Two consultation events about the Meadowbank redevelopment take place next week but demolition work is already visible, with fascias removed from the main stand.
Save Meadowbank campaigners are therefore asking why work is progressing when they expected further consultation from scratch about the site’s future. Going back to the planning hearing in June, the confusion is not surprising.
As well as approving detailed plans for the new sports centre, permission was granted in principle for the rest of the site to be used for housing and commercial development on condition there was a full public consultation before a masterplan was agreed. The packed public gallery repeatedly heard there would be a “blank sheet of paper” and that nothing was ruled in or out, but this was only true to the extent that the precise shape of the development and volume of homes had still to be agreed.
The new consultation is a genuine attempt to understand more about local concerns, but a blank sheet of paper? It’s more like a half-finished colouring-in book because the council needs money from the site to fund the new sports centre and its housing targets are tough. The meeting heard the housing development would support council objectives and deliver much-needed homes, so Meadowbank has to make a contribution.
But the gallery heard the rhetoric and if they weren’t cynical before they certainly are now.
Next week’s drop-in sessions are on Monday, August 20, 4-7pm at Willowbrae Church and on Wednesday, 12.30-3pm at Craigentinny Community Centre.
It’s time to get Waverley back on track
Network Rail announcement: The masterplan now leaving Waverley is the latest service for architects and engineers but Network Rail cannot guarantee when this service will arrive, if ever. We would like to apologise for years of increasing traffic congestion and for making it as difficult as possible for disabled and elderly passengers to access our trains . . .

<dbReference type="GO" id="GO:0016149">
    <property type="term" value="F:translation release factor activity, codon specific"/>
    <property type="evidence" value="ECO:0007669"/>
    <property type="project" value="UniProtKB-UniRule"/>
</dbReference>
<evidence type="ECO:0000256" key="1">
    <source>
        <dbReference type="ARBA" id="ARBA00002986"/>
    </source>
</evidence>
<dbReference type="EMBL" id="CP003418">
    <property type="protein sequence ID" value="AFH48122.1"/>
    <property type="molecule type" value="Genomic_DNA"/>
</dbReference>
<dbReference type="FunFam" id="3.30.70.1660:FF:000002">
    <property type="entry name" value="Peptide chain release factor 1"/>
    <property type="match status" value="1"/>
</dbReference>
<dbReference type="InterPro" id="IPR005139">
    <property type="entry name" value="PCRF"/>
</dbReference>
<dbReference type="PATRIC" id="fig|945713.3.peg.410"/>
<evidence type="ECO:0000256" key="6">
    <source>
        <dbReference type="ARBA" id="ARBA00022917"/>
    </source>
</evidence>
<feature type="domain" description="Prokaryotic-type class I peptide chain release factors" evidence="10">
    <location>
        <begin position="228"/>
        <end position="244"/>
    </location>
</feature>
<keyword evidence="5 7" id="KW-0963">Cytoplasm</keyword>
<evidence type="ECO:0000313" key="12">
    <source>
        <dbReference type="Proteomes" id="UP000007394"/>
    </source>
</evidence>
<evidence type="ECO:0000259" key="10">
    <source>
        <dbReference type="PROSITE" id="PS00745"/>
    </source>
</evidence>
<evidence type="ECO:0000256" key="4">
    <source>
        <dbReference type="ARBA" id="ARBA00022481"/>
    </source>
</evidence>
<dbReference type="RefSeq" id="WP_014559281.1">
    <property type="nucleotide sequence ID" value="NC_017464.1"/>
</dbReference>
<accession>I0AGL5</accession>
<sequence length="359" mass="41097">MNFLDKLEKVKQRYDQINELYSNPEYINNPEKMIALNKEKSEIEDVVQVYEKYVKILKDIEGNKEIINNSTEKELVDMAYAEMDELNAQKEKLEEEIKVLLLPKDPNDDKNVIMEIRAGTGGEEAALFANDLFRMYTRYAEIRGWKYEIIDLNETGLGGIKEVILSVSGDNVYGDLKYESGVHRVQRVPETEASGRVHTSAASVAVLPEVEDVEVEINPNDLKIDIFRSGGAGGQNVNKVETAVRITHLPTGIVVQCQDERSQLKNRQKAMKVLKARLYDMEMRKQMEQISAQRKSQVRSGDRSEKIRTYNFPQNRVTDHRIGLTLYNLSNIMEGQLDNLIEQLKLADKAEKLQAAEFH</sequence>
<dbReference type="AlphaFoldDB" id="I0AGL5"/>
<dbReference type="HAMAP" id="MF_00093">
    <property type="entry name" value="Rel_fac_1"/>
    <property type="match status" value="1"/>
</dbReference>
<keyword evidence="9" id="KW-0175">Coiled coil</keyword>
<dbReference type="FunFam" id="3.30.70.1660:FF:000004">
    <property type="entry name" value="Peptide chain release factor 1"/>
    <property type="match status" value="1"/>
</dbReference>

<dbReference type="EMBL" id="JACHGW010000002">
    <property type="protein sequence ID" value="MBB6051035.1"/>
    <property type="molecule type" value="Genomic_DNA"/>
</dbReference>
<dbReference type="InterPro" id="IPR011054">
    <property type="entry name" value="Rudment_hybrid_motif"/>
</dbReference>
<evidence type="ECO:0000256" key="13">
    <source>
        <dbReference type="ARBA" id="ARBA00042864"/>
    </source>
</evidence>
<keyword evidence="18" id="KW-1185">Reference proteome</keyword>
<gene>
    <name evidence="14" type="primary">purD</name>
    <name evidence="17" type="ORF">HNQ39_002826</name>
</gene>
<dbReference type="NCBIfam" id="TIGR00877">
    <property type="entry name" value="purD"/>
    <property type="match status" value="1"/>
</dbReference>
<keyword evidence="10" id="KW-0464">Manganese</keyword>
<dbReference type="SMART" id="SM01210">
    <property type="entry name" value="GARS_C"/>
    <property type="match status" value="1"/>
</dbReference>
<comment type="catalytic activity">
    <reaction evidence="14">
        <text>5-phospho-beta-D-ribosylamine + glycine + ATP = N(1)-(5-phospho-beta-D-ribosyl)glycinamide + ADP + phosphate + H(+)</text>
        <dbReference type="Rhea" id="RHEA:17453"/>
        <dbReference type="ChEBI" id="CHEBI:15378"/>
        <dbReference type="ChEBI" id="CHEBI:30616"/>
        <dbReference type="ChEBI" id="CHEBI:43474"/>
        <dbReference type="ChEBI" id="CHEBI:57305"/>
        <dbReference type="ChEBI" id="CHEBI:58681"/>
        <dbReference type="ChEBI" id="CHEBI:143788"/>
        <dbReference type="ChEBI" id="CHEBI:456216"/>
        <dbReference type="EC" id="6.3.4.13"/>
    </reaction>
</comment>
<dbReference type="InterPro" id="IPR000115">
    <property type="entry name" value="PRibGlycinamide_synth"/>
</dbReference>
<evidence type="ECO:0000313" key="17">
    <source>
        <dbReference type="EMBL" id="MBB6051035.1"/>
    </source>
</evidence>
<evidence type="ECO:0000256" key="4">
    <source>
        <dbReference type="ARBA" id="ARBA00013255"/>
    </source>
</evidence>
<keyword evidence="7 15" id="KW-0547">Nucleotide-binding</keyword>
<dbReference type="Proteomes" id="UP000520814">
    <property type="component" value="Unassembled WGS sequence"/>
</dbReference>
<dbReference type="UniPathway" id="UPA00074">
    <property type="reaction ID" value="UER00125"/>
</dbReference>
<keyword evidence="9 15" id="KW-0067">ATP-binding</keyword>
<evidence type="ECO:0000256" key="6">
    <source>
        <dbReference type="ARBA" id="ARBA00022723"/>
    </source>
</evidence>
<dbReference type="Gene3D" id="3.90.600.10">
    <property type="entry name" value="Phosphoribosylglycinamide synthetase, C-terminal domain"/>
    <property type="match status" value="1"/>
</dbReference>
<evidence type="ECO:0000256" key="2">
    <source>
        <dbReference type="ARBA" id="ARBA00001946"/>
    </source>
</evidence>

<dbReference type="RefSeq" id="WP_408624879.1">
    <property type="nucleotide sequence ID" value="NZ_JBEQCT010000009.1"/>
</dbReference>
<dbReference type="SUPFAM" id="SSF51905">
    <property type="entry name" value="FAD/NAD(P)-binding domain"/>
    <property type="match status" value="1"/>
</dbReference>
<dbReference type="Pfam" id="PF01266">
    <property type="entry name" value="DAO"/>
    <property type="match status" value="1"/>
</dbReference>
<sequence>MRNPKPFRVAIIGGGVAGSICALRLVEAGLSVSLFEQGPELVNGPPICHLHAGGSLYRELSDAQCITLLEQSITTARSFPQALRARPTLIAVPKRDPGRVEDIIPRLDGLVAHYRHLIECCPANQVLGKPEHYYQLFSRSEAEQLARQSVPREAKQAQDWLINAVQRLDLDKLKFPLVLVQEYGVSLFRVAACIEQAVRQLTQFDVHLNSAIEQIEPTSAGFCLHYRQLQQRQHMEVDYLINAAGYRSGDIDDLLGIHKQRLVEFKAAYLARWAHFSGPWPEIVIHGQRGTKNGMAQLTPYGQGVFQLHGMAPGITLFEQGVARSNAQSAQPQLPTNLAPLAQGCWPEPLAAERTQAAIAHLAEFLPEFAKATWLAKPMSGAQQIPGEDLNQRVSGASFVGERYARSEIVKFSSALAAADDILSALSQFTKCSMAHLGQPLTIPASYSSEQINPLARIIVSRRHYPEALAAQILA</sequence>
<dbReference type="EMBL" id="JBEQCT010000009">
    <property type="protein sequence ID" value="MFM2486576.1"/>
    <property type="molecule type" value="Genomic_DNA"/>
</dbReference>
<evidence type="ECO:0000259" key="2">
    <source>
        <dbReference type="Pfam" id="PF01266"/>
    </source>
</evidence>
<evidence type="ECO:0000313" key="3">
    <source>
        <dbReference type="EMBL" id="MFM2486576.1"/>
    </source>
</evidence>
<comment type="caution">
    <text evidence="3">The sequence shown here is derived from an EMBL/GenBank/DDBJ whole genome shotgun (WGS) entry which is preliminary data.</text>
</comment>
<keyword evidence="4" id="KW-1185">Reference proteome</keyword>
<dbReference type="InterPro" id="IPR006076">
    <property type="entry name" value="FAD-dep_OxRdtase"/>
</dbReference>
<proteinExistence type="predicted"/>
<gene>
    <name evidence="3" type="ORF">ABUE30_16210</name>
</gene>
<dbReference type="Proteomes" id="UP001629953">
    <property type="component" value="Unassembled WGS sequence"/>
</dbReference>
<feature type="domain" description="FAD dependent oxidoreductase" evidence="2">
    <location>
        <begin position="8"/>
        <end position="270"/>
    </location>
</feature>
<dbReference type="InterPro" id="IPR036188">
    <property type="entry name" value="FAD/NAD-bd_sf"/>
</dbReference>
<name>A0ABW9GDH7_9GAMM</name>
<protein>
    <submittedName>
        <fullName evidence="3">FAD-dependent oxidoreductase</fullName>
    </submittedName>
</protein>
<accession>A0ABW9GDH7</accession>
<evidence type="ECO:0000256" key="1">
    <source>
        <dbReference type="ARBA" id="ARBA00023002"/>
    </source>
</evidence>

Not before time has Network Rail commissioned a rethink about how the station works, after a long line of proposals and upgrades for Waverley few of which paid much heed to the surrounding streets. With passenger numbers up 19 per cent in five years to 22.5m and expected to approach 40m by 2042, a new approach is needed in more ways than one, but it makes a mockery of the council administration’s suggestion that the city centre could be made traffic-free.
Have a car, but don’t drive it
The SNP-Labour administration denies waging war on motorists, but with talk of total car bans and levies on companies with parking spaces and employees who use them, what else are drivers to think? “We’re not anti-car, we just hate you driving them,” seems to be the message they can’t quite bring themselves to say.
The suggested city-centre bus ban, now apparently backed by a Princes Street hotel manager, would smash a hole through Lothian Buses’ profitability because of the disruption and hit its ability to withstand the council’s £7m-a-year raid to fund the tram completion scheme. Whaur’s yer sustainable transport policy noo?
The answer to litter?
Picking our way round piles of fast-food wrappers and discarded tumblers round overflowing bins on The Mound last weekend felt more like something from Slumdog Millionaire than the Edinburgh Festival, and Amsterdam’s plan for teams of “hosts” to tackle tourist hot-spots and close streets for clear-ups got me thinking about the poor state of some streets at night just now. Maybe more litter hit squads organised by the big Fringe venues and the Business Improvement Districts could be a solution?